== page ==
Dancing Around the Issue: Washington Lawmakers Grapple with State Regulation of Adult Entertainment

By: Matt Williamson

When people think of Washington many things quickly come to mind: Apples, Planes, Rain, Grunge, Twilight; all understandable. Restrictive alcohol laws though? Not so much. 

Despite this, Washington maintains a near-total prohibition on any alcohol service in adult entertainment clubs–making it one of only a few states to do so

This year, a group of exotic entertainment advocates, working with state lawmakers, aimed to change this. The group helped introduce, and has lobbied for, the passage of SB 5614: A bill designed to reverse restrictions on alcohol service and allow strip clubs to apply for liquor licenses

While this might seem like a fairly humble goal, the policy change would represent a massive shift in the landscape of adult entertainment in Washington. Alongside the reversal of the alcohol restrictions, SB 5614 also contains a series of potentially hugely impactful provisions aimed at providing a safer, fairer, and more stable working environment for exotic dancers across the state. 

Why Alcohol Matters

To understand why the seemingly small change could mean so much to Washington-based dancers, one first has to understand the secondary effects this restriction creates.

Washington’s restriction on alcohol service in strip clubs stems not from statute, but administrative rules. The restrictions, enshrined in WAC 314-11-050, were established by the Washington State Liquor and Cannabis Board, and prohibit the sale of alcohol in any establishment where certain types of activity take place. Because the restricting activities include stripping, a fairly essential element of strip clubs, the rule establishes a de facto exclusion on alcohol sales in strip clubs. 

What this creates is a major economic problem that club owners and management must combat. Without alcohol sales, these clubs are cut off from a huge source of revenue, and must turn to other means to extract money from patrons and staff alike

This is the landscape that has produced one of the most hated aspects of exotic dancing in Washington: Dancer fees. Rather than paying them, many clubs actually charge dancers a fee to perform, arguing that they will earn money through tips, and that the fees are required to be able to maintain the club’s business viability. Naturally, this contributes to the financial instability of the profession, as dancers often encounter shifts where they make little to no money, and are nonetheless forced to pay for the opportunity.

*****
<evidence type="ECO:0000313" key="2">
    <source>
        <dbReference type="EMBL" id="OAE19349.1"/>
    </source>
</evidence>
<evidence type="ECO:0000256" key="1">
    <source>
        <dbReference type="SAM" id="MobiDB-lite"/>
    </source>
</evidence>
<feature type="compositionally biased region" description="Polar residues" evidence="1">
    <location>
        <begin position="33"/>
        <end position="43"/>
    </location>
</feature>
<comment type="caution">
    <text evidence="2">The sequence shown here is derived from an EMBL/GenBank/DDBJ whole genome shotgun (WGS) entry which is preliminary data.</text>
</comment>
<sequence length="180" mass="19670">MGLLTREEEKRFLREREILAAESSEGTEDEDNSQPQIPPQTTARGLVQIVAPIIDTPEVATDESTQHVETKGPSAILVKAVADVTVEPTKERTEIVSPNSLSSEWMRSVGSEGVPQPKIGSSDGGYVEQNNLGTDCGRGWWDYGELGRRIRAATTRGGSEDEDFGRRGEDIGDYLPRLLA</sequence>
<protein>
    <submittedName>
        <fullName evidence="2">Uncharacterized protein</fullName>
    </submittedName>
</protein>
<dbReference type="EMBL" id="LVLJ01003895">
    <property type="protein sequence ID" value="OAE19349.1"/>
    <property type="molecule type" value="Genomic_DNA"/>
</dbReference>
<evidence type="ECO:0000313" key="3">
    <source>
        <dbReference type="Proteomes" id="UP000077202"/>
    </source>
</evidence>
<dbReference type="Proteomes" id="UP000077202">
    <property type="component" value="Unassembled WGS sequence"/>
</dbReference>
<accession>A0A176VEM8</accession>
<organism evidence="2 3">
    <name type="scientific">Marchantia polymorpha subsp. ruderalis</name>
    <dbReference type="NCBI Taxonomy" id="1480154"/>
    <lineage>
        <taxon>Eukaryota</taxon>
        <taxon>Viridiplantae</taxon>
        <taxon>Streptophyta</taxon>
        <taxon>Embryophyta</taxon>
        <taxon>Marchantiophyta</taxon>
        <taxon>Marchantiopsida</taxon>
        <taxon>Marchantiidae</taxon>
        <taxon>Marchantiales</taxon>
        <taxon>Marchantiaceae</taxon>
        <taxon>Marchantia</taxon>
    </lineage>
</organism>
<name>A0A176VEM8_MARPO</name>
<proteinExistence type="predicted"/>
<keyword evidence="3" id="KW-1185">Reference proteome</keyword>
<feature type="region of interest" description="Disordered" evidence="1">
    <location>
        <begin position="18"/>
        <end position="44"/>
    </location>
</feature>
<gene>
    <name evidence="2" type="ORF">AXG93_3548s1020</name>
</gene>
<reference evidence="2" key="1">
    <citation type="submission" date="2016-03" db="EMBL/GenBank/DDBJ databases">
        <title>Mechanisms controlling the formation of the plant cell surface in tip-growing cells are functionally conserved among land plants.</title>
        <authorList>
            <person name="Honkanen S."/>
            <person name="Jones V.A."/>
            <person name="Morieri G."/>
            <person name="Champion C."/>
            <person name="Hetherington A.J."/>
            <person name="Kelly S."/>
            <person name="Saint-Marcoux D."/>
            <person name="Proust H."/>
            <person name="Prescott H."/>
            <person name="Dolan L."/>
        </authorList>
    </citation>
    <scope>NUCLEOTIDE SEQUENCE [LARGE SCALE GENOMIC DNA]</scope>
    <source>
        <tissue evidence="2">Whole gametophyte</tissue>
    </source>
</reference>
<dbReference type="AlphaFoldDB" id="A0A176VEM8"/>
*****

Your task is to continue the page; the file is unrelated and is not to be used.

It’s not just the economics either. Many dancers argue that the lack of alcohol sales in Washington clubs robs these establishments of the ability to create a social or entertaining environment and restricts them to a customer base exclusively seeking a sexual experience. Dancers have noted that Washington clubs have a distinctly sexually-focused vibe, as opposed to Oregon clubs, where alcohol is served and the environment tends to be more akin to a bar. 

Moreover, the added revenue from alcohol sales presents advocates with an opportunity to invest in protections for exotic dancers that have long been missing from the industry. SB 5416 includes provisions requiring better security in clubs, mandatory training for dancers including on financial security planning, and prohibitions on predatory club fees and penalties. 

Legislative Struggles

Despite significant support from groups like Strippers are Workers, which has championed the bill, it sadly seems as though SB 5416 is unlikely to pass the state legislature this year. 

However, advocates can take at least some solace in the nature of its demise: SB 5416 has not failed to receive enough votes at any of the crucial steps in the legislative process, but instead ran afoul of the greatest obstacle any piece of Washington legislation ever faces–the absurdly compacted legislative schedule.

Washington has a part-time legislature, which means that Legislators in the House and Senate only meet for between 3 and 4 months a year. When considered in light of the thousands of bills that are introduced every year, and the numerous procedural steps each must traverse, the massive scale of the scheduling problem quickly comes into focus. 

When SB 5416 passed the Senate in early March, it seemed to have serious momentum, receiving significant bipartisan support in that chamber and quickly being placed on the agenda of the House Committee on Labor & Workplace Standards. 

But sadly, things quickly seemed to fizzle as some notes of opposition arose in the House, and the crush of bills began to overwhelm policy committees. Now, as the cutoff for bills advancing out of House policy committees has passed, and the bill remains with the Regulated Substances & Gaming Committee, it seems all but doomed.


This seems an unworthy end for a bill that seeks to strike at the heart of a serious issue for thousands of working Washingtonians. Exotic dancers deserve so much better than the often predatory working environments they encounter in Washington clubs, and it is clear that repealing our state’s misguided alcohol restrictions could go a long way towards addressing the underlying causes of these conditions and providing dancers with the support and protection they need. Hopefully, advocates and their allies will get another shot at passing this legislation soon, and next time legislators will find the time to seriously consider and pass it.

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